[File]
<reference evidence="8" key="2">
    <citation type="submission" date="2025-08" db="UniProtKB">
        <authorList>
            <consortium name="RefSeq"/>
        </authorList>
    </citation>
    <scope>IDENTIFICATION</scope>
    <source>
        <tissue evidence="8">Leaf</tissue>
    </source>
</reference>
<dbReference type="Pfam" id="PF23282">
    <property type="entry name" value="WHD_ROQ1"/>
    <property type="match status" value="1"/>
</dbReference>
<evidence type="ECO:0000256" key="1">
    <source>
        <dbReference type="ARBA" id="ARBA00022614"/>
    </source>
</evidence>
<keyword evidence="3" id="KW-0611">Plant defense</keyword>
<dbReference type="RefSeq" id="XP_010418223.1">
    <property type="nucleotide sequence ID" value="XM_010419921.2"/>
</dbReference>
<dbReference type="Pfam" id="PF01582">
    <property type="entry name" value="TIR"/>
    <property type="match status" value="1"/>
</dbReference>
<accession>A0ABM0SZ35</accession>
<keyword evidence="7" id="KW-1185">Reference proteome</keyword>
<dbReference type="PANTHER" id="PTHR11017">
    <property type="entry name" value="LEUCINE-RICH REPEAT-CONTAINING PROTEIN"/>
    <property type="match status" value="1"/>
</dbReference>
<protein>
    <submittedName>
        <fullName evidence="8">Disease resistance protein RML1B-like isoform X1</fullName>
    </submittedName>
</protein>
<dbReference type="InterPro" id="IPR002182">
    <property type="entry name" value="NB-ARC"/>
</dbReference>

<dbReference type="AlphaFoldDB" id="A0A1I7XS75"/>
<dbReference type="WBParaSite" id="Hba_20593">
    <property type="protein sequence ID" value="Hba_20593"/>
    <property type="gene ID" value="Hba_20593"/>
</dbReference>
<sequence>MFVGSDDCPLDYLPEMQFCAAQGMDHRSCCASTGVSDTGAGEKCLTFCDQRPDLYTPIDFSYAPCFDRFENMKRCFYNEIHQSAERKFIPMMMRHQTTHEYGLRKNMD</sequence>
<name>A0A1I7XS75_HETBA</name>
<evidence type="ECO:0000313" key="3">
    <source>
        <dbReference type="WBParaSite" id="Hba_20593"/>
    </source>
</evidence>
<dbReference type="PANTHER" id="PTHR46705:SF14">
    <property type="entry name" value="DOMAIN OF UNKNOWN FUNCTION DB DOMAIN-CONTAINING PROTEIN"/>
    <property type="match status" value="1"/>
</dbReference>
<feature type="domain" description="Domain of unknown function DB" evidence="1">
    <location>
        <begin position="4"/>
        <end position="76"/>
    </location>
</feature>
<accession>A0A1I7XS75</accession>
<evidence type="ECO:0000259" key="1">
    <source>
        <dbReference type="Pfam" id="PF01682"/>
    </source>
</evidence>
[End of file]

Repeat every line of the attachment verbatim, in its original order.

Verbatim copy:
<reference evidence="8" key="2">
    <citation type="submission" date="2025-08" db="UniProtKB">
        <authorList>
            <consortium name="RefSeq"/>
        </authorList>
    </citation>
    <scope>IDENTIFICATION</scope>
    <source>
        <tissue evidence="8">Leaf</tissue>
    </source>
</reference>
<dbReference type="Pfam" id="PF23282">
    <property type="entry name" value="WHD_ROQ1"/>
    <property type="match status" value="1"/>
</dbReference>
<evidence type="ECO:0000256" key="1">
    <source>
        <dbReference type="ARBA" id="ARBA00022614"/>
    </source>
</evidence>
<keyword evidence="3" id="KW-0611">Plant defense</keyword>
<dbReference type="RefSeq" id="XP_010418223.1">
    <property type="nucleotide sequence ID" value="XM_010419921.2"/>
</dbReference>
<dbReference type="Pfam" id="PF01582">
    <property type="entry name" value="TIR"/>
    <property type="match status" value="1"/>
</dbReference>
<accession>A0ABM0SZ35</accession>
<keyword evidence="7" id="KW-1185">Reference proteome</keyword>
<dbReference type="PANTHER" id="PTHR11017">
    <property type="entry name" value="LEUCINE-RICH REPEAT-CONTAINING PROTEIN"/>
    <property type="match status" value="1"/>
</dbReference>
<protein>
    <submittedName>
        <fullName evidence="8">Disease resistance protein RML1B-like isoform X1</fullName>
    </submittedName>
</protein>
<dbReference type="InterPro" id="IPR002182">
    <property type="entry name" value="NB-ARC"/>
</dbReference>

<dbReference type="AlphaFoldDB" id="A0A1I7XS75"/>
<dbReference type="WBParaSite" id="Hba_20593">
    <property type="protein sequence ID" value="Hba_20593"/>
    <property type="gene ID" value="Hba_20593"/>
</dbReference>
<sequence>MFVGSDDCPLDYLPEMQFCAAQGMDHRSCCASTGVSDTGAGEKCLTFCDQRPDLYTPIDFSYAPCFDRFENMKRCFYNEIHQSAERKFIPMMMRHQTTHEYGLRKNMD</sequence>
<name>A0A1I7XS75_HETBA</name>
<evidence type="ECO:0000313" key="3">
    <source>
        <dbReference type="WBParaSite" id="Hba_20593"/>
    </source>
</evidence>
<dbReference type="PANTHER" id="PTHR46705:SF14">
    <property type="entry name" value="DOMAIN OF UNKNOWN FUNCTION DB DOMAIN-CONTAINING PROTEIN"/>
    <property type="match status" value="1"/>
</dbReference>
<feature type="domain" description="Domain of unknown function DB" evidence="1">
    <location>
        <begin position="4"/>
        <end position="76"/>
    </location>
</feature>
<accession>A0A1I7XS75</accession>
<evidence type="ECO:0000259" key="1">
    <source>
        <dbReference type="Pfam" id="PF01682"/>
    </source>
</evidence>